Sunday, December 27, 2009

Asimov's Science Fiction December 2009

Another fine issue with some very good stories.

A Lovely Little Christmas Fire • shortstory by Jeff Carlson
Gene-modified super-termites with highly unlikely biochemistry eat all plant matter in seconds, have escaped to a city, and are destroying house and office buildings. Teams are fighting against them, but the termites seem to spread just too fast - like someone would be spreading them on purpose. Fairly standard story - nothing really bad but nothing especially good either. ***+
As Women Fight • shortstory by Sara Genge
The gender is determinated by fights occurring by set intervals. The winner can choose which body he/she wants to inhabit. Practically always the winner chooses the female body. The gender roles are very sharply defined – the female who takes care of the children seems to have most authority in the family, while the male provides the food. Pretty well told story, but there are a few problems. One would imagine that the ability to transfer personalities between bodies would lead to less clearly defined gender roles. Also, it doesn't seem plausible that those in female bodies seem usually have the upper hand in the fights. ***½
Animus Rights • shortstory by John Shirley
Two aliens inhabit human bodies as and fight as a sort of a game through centuries. Pretty old fashionable story with nothing really surprising. Could well be from the Galaxy magazines from 50s I have been reading. **1\2
Leaving the Station • shortstory by Jim Aikin
A young woman, who was able to see ghosts as a child, inherits an antique store from her uncle. As she doesn't happen to have a job at a moment, she moves in and starts to manage the store. Soon she starts to see ghosts again...Very good story, well written. The ending is a bit sad in a way. ****
Angie's Errand • shortstory by Nick Wolven
After war which has devastated everything a young girl tries to cope with pressures of raising her younger siblings. She feels unprotected as they live in a house which is separated from the main village without any adult males living with her. Well written but not much happens. The girl makes at least one just too stupid choice - but that is a choice some 16 year old girl makes somewhere every day. ***+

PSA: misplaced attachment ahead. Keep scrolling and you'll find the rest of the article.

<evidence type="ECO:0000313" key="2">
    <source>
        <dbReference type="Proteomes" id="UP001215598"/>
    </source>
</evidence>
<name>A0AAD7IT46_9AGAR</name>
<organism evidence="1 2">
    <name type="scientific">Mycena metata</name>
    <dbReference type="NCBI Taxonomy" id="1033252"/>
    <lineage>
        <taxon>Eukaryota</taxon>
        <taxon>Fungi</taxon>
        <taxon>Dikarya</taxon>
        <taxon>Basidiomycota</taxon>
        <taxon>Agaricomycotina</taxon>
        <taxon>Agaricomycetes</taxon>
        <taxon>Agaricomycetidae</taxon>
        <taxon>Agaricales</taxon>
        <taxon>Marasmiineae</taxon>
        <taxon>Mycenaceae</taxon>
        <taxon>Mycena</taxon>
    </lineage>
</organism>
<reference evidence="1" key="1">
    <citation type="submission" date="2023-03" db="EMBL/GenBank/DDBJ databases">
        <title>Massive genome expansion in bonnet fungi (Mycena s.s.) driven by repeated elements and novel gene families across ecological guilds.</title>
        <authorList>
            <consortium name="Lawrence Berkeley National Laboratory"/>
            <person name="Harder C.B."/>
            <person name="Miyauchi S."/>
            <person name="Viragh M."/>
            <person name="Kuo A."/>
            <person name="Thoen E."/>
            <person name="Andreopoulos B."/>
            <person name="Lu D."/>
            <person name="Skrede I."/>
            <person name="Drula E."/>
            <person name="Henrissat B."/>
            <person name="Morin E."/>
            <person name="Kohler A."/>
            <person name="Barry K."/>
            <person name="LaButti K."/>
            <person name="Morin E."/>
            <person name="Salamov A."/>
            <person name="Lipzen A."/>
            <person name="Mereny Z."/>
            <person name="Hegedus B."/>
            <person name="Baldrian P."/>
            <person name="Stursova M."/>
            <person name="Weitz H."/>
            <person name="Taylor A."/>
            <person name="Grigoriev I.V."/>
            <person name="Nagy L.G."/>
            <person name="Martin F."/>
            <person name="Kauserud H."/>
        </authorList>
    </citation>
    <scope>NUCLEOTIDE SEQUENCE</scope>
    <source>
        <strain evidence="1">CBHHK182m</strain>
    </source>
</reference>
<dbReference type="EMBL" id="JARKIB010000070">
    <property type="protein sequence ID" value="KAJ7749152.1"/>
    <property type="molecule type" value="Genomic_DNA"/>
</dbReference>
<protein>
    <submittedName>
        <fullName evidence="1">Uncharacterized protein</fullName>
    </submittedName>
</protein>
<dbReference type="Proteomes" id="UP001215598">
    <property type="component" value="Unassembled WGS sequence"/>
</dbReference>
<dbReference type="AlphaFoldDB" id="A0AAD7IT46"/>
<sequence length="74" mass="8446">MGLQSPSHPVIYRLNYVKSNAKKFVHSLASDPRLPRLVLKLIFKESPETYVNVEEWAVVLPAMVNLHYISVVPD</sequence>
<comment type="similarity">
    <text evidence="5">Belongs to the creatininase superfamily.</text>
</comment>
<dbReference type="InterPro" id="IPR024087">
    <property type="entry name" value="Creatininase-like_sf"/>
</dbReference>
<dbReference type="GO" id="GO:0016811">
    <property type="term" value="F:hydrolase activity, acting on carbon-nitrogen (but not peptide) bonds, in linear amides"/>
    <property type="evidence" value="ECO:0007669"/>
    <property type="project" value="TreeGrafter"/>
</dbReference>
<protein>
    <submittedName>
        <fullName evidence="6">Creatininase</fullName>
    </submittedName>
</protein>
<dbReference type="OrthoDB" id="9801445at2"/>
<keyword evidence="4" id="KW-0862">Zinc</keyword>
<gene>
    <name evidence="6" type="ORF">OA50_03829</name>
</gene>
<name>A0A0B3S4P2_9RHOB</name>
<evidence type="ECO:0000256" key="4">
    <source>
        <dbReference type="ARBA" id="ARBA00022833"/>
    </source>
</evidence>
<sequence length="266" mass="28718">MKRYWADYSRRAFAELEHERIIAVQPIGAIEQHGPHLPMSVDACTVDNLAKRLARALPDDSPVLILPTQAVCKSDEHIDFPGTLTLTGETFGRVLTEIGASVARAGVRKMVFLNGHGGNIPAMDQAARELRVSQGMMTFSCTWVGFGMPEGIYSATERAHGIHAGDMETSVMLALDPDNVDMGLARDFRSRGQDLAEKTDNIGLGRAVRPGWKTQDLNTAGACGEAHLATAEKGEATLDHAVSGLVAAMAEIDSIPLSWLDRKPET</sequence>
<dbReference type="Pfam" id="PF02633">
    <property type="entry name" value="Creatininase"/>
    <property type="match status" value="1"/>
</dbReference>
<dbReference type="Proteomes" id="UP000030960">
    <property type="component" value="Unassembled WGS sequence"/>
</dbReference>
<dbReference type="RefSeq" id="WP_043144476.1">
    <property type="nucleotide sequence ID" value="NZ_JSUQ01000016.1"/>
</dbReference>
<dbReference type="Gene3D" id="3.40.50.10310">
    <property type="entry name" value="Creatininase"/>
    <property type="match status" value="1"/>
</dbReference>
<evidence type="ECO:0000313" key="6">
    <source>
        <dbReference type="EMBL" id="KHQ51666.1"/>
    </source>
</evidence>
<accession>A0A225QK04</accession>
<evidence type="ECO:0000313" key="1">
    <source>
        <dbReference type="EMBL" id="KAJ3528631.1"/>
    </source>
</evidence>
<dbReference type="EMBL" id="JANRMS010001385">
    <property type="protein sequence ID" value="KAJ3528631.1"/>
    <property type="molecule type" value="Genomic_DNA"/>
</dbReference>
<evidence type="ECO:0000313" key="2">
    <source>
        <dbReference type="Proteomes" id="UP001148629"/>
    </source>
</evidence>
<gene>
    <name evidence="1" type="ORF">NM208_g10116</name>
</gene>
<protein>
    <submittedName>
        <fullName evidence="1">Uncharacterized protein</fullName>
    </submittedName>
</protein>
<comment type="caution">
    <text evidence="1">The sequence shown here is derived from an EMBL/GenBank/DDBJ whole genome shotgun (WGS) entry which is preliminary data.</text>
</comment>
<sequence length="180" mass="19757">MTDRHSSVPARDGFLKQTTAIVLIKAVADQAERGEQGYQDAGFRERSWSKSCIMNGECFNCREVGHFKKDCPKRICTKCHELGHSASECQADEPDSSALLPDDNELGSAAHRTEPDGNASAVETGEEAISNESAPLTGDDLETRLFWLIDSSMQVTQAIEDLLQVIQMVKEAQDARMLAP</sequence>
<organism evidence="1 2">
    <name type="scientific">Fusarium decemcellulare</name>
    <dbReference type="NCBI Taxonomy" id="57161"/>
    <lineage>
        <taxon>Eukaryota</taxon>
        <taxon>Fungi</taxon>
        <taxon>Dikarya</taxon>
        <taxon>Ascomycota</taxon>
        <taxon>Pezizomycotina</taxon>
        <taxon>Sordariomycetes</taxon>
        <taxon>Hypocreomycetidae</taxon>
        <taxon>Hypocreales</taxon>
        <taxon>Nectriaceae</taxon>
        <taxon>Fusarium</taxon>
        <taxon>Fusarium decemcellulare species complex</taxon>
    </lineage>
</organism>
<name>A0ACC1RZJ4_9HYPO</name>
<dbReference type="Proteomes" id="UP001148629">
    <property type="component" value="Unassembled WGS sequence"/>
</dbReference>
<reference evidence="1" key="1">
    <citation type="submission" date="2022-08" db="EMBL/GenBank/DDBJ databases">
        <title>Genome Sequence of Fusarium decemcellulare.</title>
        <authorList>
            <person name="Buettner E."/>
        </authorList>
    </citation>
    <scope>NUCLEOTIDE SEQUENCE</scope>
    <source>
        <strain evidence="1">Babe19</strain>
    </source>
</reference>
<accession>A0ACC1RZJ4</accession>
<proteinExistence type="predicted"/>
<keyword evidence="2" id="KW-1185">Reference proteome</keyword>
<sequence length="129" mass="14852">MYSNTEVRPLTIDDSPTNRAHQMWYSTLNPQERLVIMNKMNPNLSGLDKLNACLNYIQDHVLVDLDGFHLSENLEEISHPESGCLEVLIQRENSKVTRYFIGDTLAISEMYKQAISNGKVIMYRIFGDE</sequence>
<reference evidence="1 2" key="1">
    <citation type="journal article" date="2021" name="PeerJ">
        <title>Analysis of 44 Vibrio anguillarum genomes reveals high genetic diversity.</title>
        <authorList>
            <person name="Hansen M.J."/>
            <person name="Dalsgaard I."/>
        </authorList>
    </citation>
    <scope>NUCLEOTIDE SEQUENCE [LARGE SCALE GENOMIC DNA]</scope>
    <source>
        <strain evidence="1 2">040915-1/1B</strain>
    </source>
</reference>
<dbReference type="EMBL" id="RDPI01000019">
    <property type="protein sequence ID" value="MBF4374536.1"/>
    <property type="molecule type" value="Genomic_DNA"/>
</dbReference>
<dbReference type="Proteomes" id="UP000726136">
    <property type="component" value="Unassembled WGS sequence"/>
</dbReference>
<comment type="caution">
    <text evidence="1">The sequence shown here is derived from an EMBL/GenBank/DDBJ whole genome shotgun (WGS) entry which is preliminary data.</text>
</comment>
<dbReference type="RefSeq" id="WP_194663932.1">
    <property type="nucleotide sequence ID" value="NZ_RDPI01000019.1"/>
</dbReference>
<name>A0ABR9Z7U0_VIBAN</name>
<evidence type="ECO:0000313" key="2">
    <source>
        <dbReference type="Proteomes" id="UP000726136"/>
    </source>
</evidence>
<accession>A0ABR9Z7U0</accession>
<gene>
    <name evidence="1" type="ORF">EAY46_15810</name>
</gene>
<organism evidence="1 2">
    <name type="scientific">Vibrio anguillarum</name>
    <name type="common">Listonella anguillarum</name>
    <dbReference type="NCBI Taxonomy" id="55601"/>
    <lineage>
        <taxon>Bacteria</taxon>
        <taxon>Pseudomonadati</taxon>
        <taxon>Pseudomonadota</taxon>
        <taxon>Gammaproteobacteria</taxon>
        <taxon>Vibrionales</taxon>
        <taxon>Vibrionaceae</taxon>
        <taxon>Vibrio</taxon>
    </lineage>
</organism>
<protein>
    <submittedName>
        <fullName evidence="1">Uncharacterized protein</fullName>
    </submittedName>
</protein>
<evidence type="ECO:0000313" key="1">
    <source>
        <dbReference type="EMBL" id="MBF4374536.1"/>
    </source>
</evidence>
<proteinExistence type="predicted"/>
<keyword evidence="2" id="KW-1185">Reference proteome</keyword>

A Large Bucket, and Accidental Godlike Mastery of Spacetime • novelette by Benjamin Crowell
The ambassador of human race is is traveling between stars with ambassadors of several different species's. They are traveling at relativistic speeds, so time is passing very fast in outside universe. The human finds herself as a kind of leader for some of the races traveling on the ship. Will it be possible that the humanity will graduate to “Galactic Civilization”? Another very good story, well written, fascinating, would like to read more of the main character. ****-
The Bride of Frankenstein • shortstory by Mike Resnick
A diary of Dr. Frankenstein's wife. The main story is fairly same as Shelley's version, but the events happen in undefined time, somewhere between 1920-1930. And the ending is far more positive that in the original version. Well written, very good story. Not as sacharine as Resnick's stories tend to be. Woudn't be surprised if this will be found in ballots. ****+
Some Like It Hot • novelette by Brian Stableford
A man and woman have known each others since being small children. Their (single) parents both worked for EU, and later they also ”inherit” jobs working for EU. They meet usually once a year for their common birthday. The story tells mainly about their different approaches to the solving and adapting to the climate change. As such the content of the story is pretty good, but problem is that the story is ALL exposition. Discussions between the characters is mainly exposition, and that is juxtaposed by pure exposition between their meetings. Everything is told, practically nothing is shown. The story felt like an overlong draft for an interesting novel. ***½

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